… So necessary to the rise of states and ultimately empires is military force that historians regard militarism as a mark of civilization.
… Since all premodern state ideology was imbued with religion, warfare inevitably aqcuired a sacral element. … But to what degree did religion contribute to the violence of the states with which it was inextricably linked? How much blame for the history of human violence can we ascribe to religion itself? The answer is not as simple as much of our popular discourse would suggest.
… In religious history, the struggle for peace has been just as important as the holy war. Religious people have found all kinds of ingenious methods of dealing with the assertive machismo of the reptilian brain, curbing violence, and building respectful life-enhancing communities. But as with Ashoka, who came up against the systemic militancy of the state, they could not radically change their societies; the most they could do was to propose a different path to demonstrate kinder and more empathetic ways for people to live together.
more to come…
From the book, Why Nations Fail by Daron Acemoglu and James A. Robinson
“Why is Egypt so much poorer than the United States?” This is the essence of the question at the heart of this book.
Is it culture, the weather, geography? Perhaps ignorance of what the right policies are? Simply, no. None of these factors is either definitive or destiny. Otherwise, how to explain why Botswana has become one of the fastest-growing countries in the world, while other African nations, such as Zimbabwe, the Congo, and Sierra Leone, are mired in poverty and violence?
The authors argue that the difference is man-made political and economic institutions that underlie economic success. And they reject the dominant view held by most economists that “the rulers of Egypt simply don’t know what is needed to make their country prosperous, and have followed incorrect policies and strategies in the past. If these rulers would only get the right advice from the right advisers, the thinking goes, prosperity would follow.”
Most economists and policy makers have focused on ‘getting it right,’ while what is really needed is an explanation for why poor nations ‘get it wrong.’ … We will argue that achieving prosperity depends on solving some basic political problems. It is precisely because economics has assumed that political problems are solved that is has not been able to come up with a convincing explanation for world inequality. Explaining world inequality still needs economics to understand how different types of policies and social arrangements affect economic incentives and behavior. But it also needs politics. (from the Introduction)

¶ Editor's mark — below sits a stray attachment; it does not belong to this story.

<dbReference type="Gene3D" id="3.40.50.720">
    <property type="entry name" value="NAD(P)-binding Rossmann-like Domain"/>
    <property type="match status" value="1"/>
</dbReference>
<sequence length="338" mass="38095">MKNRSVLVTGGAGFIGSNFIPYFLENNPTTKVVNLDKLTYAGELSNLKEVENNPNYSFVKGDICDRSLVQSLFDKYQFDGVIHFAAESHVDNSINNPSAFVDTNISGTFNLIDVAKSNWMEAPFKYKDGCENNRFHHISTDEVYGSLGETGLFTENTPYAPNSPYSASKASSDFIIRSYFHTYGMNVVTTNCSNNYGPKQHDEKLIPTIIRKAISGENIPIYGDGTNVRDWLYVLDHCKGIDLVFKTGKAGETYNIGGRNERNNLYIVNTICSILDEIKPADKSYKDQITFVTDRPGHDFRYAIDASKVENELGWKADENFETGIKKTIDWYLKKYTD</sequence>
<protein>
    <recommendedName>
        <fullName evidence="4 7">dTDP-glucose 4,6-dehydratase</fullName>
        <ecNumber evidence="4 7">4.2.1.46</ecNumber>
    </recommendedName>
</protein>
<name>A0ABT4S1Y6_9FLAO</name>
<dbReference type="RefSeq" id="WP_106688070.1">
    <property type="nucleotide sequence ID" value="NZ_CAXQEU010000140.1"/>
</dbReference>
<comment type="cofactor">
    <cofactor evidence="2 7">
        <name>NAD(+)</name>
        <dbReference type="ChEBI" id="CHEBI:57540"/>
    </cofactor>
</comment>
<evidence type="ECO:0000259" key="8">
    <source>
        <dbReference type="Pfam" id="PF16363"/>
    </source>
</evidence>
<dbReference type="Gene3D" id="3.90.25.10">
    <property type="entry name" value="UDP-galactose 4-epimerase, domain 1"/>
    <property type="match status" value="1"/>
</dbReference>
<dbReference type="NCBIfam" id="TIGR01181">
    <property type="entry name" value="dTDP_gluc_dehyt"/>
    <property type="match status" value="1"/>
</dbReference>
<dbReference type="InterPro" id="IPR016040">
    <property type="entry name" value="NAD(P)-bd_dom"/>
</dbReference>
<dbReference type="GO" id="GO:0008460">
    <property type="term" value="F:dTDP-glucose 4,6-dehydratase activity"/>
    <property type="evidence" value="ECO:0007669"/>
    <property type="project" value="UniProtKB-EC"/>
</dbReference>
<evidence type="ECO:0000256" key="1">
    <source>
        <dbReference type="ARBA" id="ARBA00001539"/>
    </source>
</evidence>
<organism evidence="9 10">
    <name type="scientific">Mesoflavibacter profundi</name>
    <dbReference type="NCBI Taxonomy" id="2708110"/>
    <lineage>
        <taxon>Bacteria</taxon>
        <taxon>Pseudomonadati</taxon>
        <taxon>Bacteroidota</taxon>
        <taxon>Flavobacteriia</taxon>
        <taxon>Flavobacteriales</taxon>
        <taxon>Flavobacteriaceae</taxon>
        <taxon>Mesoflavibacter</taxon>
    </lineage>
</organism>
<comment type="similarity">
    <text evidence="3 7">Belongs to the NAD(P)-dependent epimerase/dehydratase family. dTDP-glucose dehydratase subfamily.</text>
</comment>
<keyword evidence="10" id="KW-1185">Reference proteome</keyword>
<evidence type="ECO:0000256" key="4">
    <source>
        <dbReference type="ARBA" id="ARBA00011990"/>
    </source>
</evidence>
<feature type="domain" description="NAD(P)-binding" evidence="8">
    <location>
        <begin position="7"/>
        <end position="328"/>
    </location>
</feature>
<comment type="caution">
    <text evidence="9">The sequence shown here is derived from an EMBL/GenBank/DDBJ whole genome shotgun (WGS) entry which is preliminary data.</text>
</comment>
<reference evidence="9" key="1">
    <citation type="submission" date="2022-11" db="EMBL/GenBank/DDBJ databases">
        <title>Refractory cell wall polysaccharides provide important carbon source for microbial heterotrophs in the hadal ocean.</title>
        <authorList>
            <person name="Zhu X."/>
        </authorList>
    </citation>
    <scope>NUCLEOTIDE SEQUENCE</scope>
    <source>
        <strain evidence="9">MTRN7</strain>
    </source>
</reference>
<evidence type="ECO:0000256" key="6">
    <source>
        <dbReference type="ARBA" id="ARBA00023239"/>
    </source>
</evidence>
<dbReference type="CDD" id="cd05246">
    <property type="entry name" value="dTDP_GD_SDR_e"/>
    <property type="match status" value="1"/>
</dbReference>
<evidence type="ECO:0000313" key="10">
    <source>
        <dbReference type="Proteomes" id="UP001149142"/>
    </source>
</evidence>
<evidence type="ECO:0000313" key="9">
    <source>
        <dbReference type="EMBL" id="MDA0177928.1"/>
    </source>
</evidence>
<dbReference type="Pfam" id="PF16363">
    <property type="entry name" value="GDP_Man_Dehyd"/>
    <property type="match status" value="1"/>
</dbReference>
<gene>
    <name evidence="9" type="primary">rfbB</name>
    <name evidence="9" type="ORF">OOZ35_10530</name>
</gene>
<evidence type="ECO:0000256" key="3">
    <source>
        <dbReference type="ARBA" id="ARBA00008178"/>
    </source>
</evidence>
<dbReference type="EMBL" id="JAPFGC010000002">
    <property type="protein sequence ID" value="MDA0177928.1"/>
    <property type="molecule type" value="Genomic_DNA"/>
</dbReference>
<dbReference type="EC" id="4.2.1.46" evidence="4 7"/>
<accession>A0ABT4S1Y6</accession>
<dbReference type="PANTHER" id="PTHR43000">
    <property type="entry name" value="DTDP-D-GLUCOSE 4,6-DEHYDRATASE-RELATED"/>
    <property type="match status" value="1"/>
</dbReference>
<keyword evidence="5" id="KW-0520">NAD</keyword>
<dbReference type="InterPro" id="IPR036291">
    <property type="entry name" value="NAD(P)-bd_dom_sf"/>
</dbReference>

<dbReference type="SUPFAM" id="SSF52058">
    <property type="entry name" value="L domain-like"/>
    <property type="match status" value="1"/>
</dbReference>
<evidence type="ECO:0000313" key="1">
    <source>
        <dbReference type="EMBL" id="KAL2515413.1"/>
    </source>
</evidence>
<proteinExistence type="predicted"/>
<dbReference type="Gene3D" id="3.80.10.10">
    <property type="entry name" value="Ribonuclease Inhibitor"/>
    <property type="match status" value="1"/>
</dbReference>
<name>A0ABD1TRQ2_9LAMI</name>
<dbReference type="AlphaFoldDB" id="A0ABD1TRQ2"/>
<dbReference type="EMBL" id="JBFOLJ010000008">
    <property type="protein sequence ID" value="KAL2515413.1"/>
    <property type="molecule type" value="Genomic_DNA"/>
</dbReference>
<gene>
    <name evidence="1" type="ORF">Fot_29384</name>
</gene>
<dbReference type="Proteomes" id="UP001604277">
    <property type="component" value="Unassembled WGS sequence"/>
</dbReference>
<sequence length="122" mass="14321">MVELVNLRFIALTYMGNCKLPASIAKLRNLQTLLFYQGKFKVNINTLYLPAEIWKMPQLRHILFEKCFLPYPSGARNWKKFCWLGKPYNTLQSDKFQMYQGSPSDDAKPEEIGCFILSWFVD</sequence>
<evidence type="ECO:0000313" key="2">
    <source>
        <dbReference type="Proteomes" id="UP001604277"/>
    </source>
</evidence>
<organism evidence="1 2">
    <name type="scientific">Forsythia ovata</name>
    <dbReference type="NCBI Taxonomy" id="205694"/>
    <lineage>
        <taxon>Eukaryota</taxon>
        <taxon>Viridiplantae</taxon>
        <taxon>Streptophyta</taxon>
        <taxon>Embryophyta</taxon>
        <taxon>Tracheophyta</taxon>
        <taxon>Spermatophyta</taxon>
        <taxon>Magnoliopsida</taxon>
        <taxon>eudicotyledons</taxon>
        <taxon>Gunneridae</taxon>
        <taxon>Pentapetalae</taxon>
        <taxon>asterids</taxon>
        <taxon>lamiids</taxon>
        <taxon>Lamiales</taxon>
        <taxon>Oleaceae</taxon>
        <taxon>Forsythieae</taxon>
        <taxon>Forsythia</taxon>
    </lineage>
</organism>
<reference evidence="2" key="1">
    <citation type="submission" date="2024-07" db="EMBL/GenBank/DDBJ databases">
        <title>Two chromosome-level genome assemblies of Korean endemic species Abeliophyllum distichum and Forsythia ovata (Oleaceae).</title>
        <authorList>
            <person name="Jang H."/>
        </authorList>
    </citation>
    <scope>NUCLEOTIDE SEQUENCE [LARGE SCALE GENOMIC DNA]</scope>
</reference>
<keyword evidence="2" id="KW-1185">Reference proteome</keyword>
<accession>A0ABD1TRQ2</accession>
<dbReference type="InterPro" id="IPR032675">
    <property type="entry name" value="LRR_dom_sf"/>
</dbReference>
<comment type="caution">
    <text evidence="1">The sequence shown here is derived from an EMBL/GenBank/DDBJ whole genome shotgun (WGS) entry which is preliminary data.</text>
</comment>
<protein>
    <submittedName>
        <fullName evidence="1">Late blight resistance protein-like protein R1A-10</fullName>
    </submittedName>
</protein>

The Making of Inclusive Institutions
England was unique among nations when it made the breakthrough to sustained economic growth in the seventeenth century. Major economic changes were preceded by a political revolution that brought a distinct set of economic and political institutions, much more inclusive than those of any previous society. These institutions would have profound implications not only for economic incentives and prosperity, but also for who would reap the benefits of prosperity. They were based not on consensus, but, rather, were the result of intense conflict as different groups competed for power, contesting the authority of others and attempting to structure institutions in their own favor. The culmination of the institutional struggles of the sixteenth and seventeenth centuries were two landmark events: the English Civil War between 1642 and 1651, and particularly the Glorious Revolution of 1688.
The Glorious Revolution limited the power of the king and the executive, and relocated to Parliament the power to determine economic institutions. At the same time, it opened up the political system to a broad cross section of society, who were able to exert considerable influence over the way the state functioned. The Glorious Revolution was the foundation for creating a pluralistic society, and it built on and accelerated a process of political centralization. It created the world’s first set of inclusive political institutions.
As a consequence, economic institutions also started becoming more inclusive. Neither slavery nor the severe economic restrictions of the feudal medieval period, such as serfdom, existed in England at the beginning of the seventeenth century. Nevertheless, there were many restrictions on economic activities people could engage in. Both the domestic and international economy were choked by monopolies. The state engaged in arbitrary taxation and manipulated the legal system. Most land was caught in archaic forms of property rights that made it impossible to sell and risky to invest in.
This changed after the Glorious Revolution. The government adopted a set of economic institutions that provided incentives for investment, trade, and innovation. It steadfastly enforced property rights, including patents granting property rights for ideas, thereby providing a major stimulus to innovation. It protected law and order. Historically unprecedented was the application of English law to all citizens. Arbitrary taxation ceased, and monopolies were abolished almost completely. The English state aggressively promoted mercantile activities and worked to promote domestic industry, not only by removing barriers to the expansion of industrial activity but also by lending the full power of the English navy to defend mercantile interests. By rationalizing property rights, it facilitated the construction of infrastructure, particularly roads, canals, and later railways, that would prove to be crucial for industrial growth.